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8. Copy and paste settings.
When you make a set of changes to one image, you can easily apply one or more of those adjustments to any number of other images in your catalog. Simply click Copy from the History panel and select the adjustments you want to use. Now, select the new image or images, and Paste. You can also do this with keywords and ratings.
9. Slideshow display.
If you run a studio, it’s nice to let users view images in a full screen slideshow. Within Lightroom you can create a show that plays your images back with a variety of options, including watermarks, text labels, music, backdrops, and various fonts.
10. Virtual Copies.
Rather than duplicate a file to have a different version, say a color and a black & white, Lightroom uses virtual copies – essentially a list of adjustment instructions and a thumbnail image to reduce disk space – only a few KB per virtual file, compared to MB’s for a physical duplicate.
11. Easily Compare Images.
Lightroom makes it easy to view similar images side by side to make your selections, or you can view the same image in side by side mode to evaluate your adjustments. The most useful aspect of the Compare view though is the ability to make selects, or pick the better of similar images when doing a review of all the images you just imported. This helps to speed up the rating process, as well as quickly compare exposure settings when shooting live (see number 17).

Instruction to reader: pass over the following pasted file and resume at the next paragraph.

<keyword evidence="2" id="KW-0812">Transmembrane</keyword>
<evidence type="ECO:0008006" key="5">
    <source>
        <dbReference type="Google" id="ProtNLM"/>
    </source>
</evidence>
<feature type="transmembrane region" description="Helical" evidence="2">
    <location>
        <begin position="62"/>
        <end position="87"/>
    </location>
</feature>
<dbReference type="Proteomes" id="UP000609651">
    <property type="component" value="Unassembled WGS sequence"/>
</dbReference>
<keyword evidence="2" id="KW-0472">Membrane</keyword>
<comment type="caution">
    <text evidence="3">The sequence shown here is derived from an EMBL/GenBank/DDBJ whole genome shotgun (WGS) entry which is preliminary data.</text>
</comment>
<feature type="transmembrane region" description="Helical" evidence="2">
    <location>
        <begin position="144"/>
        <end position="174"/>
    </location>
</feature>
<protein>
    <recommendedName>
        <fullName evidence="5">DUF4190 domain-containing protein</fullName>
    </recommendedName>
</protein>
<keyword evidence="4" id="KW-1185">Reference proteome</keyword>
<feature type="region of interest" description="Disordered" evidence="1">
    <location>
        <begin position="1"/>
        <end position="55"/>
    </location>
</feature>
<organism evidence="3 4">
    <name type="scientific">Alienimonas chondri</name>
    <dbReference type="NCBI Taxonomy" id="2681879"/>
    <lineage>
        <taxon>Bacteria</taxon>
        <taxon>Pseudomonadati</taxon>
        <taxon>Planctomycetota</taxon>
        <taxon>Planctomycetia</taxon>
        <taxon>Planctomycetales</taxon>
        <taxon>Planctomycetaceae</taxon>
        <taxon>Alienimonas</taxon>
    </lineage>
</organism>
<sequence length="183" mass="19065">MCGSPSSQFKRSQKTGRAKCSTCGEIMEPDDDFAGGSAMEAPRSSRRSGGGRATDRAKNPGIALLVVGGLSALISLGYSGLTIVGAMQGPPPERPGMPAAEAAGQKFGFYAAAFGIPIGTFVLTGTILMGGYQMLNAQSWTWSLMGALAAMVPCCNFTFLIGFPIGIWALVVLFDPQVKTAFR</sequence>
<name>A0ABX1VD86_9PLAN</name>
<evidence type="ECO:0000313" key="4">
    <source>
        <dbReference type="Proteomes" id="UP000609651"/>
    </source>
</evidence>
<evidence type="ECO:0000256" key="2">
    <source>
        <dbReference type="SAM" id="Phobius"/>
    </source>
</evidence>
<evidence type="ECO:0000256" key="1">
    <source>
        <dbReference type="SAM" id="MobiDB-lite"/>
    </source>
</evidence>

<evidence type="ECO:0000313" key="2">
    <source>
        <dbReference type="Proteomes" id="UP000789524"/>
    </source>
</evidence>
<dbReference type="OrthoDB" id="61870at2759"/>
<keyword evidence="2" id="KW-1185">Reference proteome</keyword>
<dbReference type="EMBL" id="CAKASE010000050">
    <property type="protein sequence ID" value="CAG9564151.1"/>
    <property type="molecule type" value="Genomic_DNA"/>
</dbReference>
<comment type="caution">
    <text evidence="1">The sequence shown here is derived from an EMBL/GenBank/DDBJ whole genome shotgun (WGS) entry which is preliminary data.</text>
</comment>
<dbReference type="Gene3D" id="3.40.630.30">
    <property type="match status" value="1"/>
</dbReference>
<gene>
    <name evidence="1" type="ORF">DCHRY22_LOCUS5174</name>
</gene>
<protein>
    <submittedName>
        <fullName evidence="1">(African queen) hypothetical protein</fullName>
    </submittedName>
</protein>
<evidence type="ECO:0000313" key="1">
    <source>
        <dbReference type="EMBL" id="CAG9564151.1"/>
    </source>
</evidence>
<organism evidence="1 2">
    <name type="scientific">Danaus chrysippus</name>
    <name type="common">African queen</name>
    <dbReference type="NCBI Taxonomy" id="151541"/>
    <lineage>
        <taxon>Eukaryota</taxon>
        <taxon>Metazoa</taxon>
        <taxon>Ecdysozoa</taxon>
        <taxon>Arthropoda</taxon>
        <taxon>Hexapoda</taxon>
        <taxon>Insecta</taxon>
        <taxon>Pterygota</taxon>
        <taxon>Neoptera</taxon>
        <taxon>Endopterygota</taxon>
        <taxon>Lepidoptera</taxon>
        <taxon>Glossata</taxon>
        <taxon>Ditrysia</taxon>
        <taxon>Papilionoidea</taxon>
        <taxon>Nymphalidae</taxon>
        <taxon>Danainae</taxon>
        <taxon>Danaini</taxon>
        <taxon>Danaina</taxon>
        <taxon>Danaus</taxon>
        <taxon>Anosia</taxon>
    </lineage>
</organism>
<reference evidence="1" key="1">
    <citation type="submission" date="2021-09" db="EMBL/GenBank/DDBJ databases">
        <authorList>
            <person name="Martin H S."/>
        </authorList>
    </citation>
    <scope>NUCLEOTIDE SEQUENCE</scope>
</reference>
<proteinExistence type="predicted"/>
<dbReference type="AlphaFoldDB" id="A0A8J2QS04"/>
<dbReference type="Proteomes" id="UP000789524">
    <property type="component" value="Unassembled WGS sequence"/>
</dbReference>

If you’ve used actions in Photoshop, you’ll appreciate presets in Lightroom. Presets can make short work of many complex adjustments, can be applied to multiple images at once, and are easily modified as needed. I appreciate being able to group presets by the type of adjustment, like black & white presets, raw pre-processing, and portraits. Along with adjustment presets, you can also create output and print layout presets – truly a flexible tool.
13. Work with multiple files.
With Lightroom, you can easily work on multiple images at a time – just select them and start making adjustments. The same is true for exporting, creating web galleries, printing, keywording, and other adjustments. If you’re using collections, you can quickly modify or adjust every image in the collection if you like – I use this feature for applying presets and exporting when sending images to a publisher, and for going back through older images that need to have keywords updated.
14. Web galleries.
Lightroom makes it easy to create good looking web galleries. There are both straight HTML and Flash galleries available, and a few add-ins. Personally, I use SlideShowPro (www.slideshowpro.net), which lets me build great galleries as well as uploading and updating directly from within Lightroom.